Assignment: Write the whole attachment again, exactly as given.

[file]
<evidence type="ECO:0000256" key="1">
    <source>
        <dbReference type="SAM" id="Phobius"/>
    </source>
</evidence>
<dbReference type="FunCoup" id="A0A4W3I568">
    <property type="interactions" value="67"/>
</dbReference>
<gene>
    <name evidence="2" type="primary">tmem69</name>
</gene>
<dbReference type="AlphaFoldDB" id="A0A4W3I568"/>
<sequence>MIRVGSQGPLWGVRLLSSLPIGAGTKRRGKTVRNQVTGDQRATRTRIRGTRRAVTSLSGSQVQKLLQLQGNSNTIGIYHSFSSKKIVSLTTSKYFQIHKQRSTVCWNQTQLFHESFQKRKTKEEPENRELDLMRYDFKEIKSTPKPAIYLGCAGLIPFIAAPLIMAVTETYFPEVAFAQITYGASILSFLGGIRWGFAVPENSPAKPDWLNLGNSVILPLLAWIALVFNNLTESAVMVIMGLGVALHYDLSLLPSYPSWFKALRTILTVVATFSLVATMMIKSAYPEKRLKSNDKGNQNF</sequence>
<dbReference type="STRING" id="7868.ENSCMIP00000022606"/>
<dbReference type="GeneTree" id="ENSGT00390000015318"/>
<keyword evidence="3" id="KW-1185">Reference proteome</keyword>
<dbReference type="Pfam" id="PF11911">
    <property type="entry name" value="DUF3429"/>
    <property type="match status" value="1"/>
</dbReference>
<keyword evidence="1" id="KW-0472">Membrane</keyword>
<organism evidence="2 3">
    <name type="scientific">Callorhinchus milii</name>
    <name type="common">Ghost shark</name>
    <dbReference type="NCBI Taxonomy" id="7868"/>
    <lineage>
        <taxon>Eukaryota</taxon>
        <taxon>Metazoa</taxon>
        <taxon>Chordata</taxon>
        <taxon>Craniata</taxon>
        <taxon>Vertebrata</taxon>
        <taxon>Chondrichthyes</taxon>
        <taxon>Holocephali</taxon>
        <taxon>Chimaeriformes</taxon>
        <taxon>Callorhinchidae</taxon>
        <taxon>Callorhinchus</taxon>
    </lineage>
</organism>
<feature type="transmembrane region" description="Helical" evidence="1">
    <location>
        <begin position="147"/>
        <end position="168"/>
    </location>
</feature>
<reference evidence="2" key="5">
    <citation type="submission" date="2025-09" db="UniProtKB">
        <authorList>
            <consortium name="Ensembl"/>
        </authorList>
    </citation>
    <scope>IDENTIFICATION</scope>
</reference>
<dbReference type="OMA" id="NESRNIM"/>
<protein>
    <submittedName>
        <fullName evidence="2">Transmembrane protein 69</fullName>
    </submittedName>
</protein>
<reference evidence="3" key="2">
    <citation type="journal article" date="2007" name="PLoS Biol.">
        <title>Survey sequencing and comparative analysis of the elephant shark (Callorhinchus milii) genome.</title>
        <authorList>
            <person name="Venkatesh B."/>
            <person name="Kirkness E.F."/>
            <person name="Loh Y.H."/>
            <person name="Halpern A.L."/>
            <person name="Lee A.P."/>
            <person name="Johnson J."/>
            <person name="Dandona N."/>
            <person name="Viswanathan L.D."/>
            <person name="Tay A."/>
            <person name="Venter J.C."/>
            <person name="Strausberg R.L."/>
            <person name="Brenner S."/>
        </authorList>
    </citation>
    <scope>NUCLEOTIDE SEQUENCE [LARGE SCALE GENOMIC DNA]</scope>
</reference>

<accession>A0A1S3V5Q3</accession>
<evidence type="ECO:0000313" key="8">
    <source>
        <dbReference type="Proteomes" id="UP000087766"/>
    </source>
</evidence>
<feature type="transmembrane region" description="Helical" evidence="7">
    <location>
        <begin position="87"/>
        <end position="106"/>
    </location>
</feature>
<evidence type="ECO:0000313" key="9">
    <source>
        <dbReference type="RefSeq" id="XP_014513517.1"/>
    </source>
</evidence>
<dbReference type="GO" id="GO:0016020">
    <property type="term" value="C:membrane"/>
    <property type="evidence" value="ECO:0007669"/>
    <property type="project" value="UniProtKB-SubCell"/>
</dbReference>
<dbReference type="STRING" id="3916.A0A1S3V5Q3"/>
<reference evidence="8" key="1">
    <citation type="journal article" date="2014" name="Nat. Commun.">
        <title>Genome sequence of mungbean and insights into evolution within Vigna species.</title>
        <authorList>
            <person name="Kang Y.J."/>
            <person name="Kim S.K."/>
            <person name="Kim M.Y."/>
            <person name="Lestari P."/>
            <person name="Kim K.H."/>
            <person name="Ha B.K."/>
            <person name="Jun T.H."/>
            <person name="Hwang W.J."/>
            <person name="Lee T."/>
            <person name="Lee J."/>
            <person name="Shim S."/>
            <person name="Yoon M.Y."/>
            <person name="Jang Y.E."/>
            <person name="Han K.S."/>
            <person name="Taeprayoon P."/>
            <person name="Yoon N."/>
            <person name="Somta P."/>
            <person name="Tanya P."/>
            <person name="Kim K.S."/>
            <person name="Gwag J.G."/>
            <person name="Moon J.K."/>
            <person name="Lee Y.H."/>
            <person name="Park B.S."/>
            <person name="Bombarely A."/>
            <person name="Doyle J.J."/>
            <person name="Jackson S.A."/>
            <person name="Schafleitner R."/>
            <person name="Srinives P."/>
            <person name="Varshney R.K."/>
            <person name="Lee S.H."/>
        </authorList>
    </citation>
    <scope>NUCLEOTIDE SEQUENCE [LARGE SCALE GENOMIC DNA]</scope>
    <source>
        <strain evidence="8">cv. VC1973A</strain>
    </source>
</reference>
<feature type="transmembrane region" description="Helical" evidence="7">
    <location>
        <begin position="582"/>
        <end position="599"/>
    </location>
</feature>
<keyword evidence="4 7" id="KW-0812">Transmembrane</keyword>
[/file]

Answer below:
<evidence type="ECO:0000256" key="1">
    <source>
        <dbReference type="SAM" id="Phobius"/>
    </source>
</evidence>
<dbReference type="FunCoup" id="A0A4W3I568">
    <property type="interactions" value="67"/>
</dbReference>
<gene>
    <name evidence="2" type="primary">tmem69</name>
</gene>
<dbReference type="AlphaFoldDB" id="A0A4W3I568"/>
<sequence>MIRVGSQGPLWGVRLLSSLPIGAGTKRRGKTVRNQVTGDQRATRTRIRGTRRAVTSLSGSQVQKLLQLQGNSNTIGIYHSFSSKKIVSLTTSKYFQIHKQRSTVCWNQTQLFHESFQKRKTKEEPENRELDLMRYDFKEIKSTPKPAIYLGCAGLIPFIAAPLIMAVTETYFPEVAFAQITYGASILSFLGGIRWGFAVPENSPAKPDWLNLGNSVILPLLAWIALVFNNLTESAVMVIMGLGVALHYDLSLLPSYPSWFKALRTILTVVATFSLVATMMIKSAYPEKRLKSNDKGNQNF</sequence>
<dbReference type="STRING" id="7868.ENSCMIP00000022606"/>
<dbReference type="GeneTree" id="ENSGT00390000015318"/>
<keyword evidence="3" id="KW-1185">Reference proteome</keyword>
<dbReference type="Pfam" id="PF11911">
    <property type="entry name" value="DUF3429"/>
    <property type="match status" value="1"/>
</dbReference>
<keyword evidence="1" id="KW-0472">Membrane</keyword>
<organism evidence="2 3">
    <name type="scientific">Callorhinchus milii</name>
    <name type="common">Ghost shark</name>
    <dbReference type="NCBI Taxonomy" id="7868"/>
    <lineage>
        <taxon>Eukaryota</taxon>
        <taxon>Metazoa</taxon>
        <taxon>Chordata</taxon>
        <taxon>Craniata</taxon>
        <taxon>Vertebrata</taxon>
        <taxon>Chondrichthyes</taxon>
        <taxon>Holocephali</taxon>
        <taxon>Chimaeriformes</taxon>
        <taxon>Callorhinchidae</taxon>
        <taxon>Callorhinchus</taxon>
    </lineage>
</organism>
<feature type="transmembrane region" description="Helical" evidence="1">
    <location>
        <begin position="147"/>
        <end position="168"/>
    </location>
</feature>
<reference evidence="2" key="5">
    <citation type="submission" date="2025-09" db="UniProtKB">
        <authorList>
            <consortium name="Ensembl"/>
        </authorList>
    </citation>
    <scope>IDENTIFICATION</scope>
</reference>
<dbReference type="OMA" id="NESRNIM"/>
<protein>
    <submittedName>
        <fullName evidence="2">Transmembrane protein 69</fullName>
    </submittedName>
</protein>
<reference evidence="3" key="2">
    <citation type="journal article" date="2007" name="PLoS Biol.">
        <title>Survey sequencing and comparative analysis of the elephant shark (Callorhinchus milii) genome.</title>
        <authorList>
            <person name="Venkatesh B."/>
            <person name="Kirkness E.F."/>
            <person name="Loh Y.H."/>
            <person name="Halpern A.L."/>
            <person name="Lee A.P."/>
            <person name="Johnson J."/>
            <person name="Dandona N."/>
            <person name="Viswanathan L.D."/>
            <person name="Tay A."/>
            <person name="Venter J.C."/>
            <person name="Strausberg R.L."/>
            <person name="Brenner S."/>
        </authorList>
    </citation>
    <scope>NUCLEOTIDE SEQUENCE [LARGE SCALE GENOMIC DNA]</scope>
</reference>

<accession>A0A1S3V5Q3</accession>
<evidence type="ECO:0000313" key="8">
    <source>
        <dbReference type="Proteomes" id="UP000087766"/>
    </source>
</evidence>
<feature type="transmembrane region" description="Helical" evidence="7">
    <location>
        <begin position="87"/>
        <end position="106"/>
    </location>
</feature>
<evidence type="ECO:0000313" key="9">
    <source>
        <dbReference type="RefSeq" id="XP_014513517.1"/>
    </source>
</evidence>
<dbReference type="GO" id="GO:0016020">
    <property type="term" value="C:membrane"/>
    <property type="evidence" value="ECO:0007669"/>
    <property type="project" value="UniProtKB-SubCell"/>
</dbReference>
<dbReference type="STRING" id="3916.A0A1S3V5Q3"/>
<reference evidence="8" key="1">
    <citation type="journal article" date="2014" name="Nat. Commun.">
        <title>Genome sequence of mungbean and insights into evolution within Vigna species.</title>
        <authorList>
            <person name="Kang Y.J."/>
            <person name="Kim S.K."/>
            <person name="Kim M.Y."/>
            <person name="Lestari P."/>
            <person name="Kim K.H."/>
            <person name="Ha B.K."/>
            <person name="Jun T.H."/>
            <person name="Hwang W.J."/>
            <person name="Lee T."/>
            <person name="Lee J."/>
            <person name="Shim S."/>
            <person name="Yoon M.Y."/>
            <person name="Jang Y.E."/>
            <person name="Han K.S."/>
            <person name="Taeprayoon P."/>
            <person name="Yoon N."/>
            <person name="Somta P."/>
            <person name="Tanya P."/>
            <person name="Kim K.S."/>
            <person name="Gwag J.G."/>
            <person name="Moon J.K."/>
            <person name="Lee Y.H."/>
            <person name="Park B.S."/>
            <person name="Bombarely A."/>
            <person name="Doyle J.J."/>
            <person name="Jackson S.A."/>
            <person name="Schafleitner R."/>
            <person name="Srinives P."/>
            <person name="Varshney R.K."/>
            <person name="Lee S.H."/>
        </authorList>
    </citation>
    <scope>NUCLEOTIDE SEQUENCE [LARGE SCALE GENOMIC DNA]</scope>
    <source>
        <strain evidence="8">cv. VC1973A</strain>
    </source>
</reference>
<feature type="transmembrane region" description="Helical" evidence="7">
    <location>
        <begin position="582"/>
        <end position="599"/>
    </location>
</feature>
<keyword evidence="4 7" id="KW-0812">Transmembrane</keyword>